Move over Scandi-crime and possibly even Aussie-crime – the next wave of page-turning, gut wrenching, crime fiction might well be coming out of Korea. Although this is probably something the Koreans already knew given that Un Su Kim’s novel The Plotters, his first to be translated into English, was released in Korea in 2010. The Plotters is a pitch black look at a world of assassins and assassinations but it is much more than this, as Kim delves into the lives of not only the main character but those around them. Kim’s text has been skilfully translated by Sora Kim-Russell who has also translated the works of celebrated Korean author Hwang Sok-yong.
When the book opens assassin Reseng is on a mountainside, watching his next victim through the scope on his rifle, deciding whether or not to pull the trigger. He doesn’t and ends up spending the night drinking with the old ex-general, hearing a long, shaggy story about a whale hunter. This opening sets the tone for the whole book, bleakly fatalistic leavened with moments of profound character revelations.
Reseng, it turns out was abandoned as a baby and raised in an old library by an assassin runner called Old Racoon. He fell into the job of assassin and even when given a chance to put it all aside and start a new life, chooses to come back to it. He lives in a world of assassins and plotters. The plotters, shadowy figures who the assassins never meet set the agenda, mapping out exactly how each hit is supposed to go down and punishing those who do not follow the script. But things get thrown into chaos when Reseng finds a bomb in his apartment and finds himself in the middle of a turf war between his mentor Old Racoon and an old colleague of his Hanja who has set himself up in competition.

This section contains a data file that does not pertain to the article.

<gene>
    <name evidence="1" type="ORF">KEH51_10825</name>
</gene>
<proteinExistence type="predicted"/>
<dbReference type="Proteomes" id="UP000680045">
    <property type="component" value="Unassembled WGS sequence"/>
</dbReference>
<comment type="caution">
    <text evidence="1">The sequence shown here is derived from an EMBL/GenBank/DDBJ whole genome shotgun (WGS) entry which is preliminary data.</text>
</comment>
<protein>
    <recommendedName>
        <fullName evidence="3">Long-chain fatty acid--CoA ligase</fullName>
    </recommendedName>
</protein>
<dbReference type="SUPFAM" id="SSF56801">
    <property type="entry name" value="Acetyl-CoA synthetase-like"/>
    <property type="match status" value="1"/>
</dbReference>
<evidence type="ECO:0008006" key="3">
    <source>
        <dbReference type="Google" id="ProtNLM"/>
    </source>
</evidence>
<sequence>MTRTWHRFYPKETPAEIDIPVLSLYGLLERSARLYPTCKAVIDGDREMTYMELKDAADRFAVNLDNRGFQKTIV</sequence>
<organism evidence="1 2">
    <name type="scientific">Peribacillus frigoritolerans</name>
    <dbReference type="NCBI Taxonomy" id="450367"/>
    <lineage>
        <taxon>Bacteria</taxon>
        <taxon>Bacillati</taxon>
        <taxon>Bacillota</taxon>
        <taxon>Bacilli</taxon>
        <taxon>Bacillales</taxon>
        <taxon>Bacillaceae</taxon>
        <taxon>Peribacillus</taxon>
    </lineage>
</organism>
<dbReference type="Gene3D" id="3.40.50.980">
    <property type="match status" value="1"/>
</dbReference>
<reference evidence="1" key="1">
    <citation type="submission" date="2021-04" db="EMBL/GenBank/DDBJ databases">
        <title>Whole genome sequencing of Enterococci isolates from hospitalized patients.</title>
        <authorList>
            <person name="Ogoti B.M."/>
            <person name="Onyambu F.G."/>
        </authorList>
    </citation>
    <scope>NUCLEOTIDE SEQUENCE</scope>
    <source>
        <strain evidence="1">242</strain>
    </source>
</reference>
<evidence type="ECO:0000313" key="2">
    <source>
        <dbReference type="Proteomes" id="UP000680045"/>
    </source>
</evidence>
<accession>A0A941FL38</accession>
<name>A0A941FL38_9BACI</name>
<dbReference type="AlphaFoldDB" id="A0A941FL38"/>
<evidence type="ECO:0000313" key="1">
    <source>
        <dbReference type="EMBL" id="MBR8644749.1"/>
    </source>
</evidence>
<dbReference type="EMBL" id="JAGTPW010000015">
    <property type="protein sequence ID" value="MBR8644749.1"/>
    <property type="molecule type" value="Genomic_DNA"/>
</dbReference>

The Plotters is a constantly surprising book full fascinating stories and unforgettable characters. Whether it be Reseng’s friend Jeongan who strives to be as ordinary as possible, Bear who runs a pet crematorium but helps dispose of the assassins’ victims, to a triumvirate of three women who have a plan to bring down the invisible plotters and their networks, or the Barber, a master assassin who Reseng tries to take on.
The Plotters is a savage, beautifully observed, often poetic novel. Kim trades in the usual crime concerns of power and revenge and his main character, Reseng has a world weary noir feel. But the individual stories take the narrative well into other realms of destiny, love, honour and selflessness. Making this much more than great crime fiction and once again staking a claim for a broader audience for Korean fiction.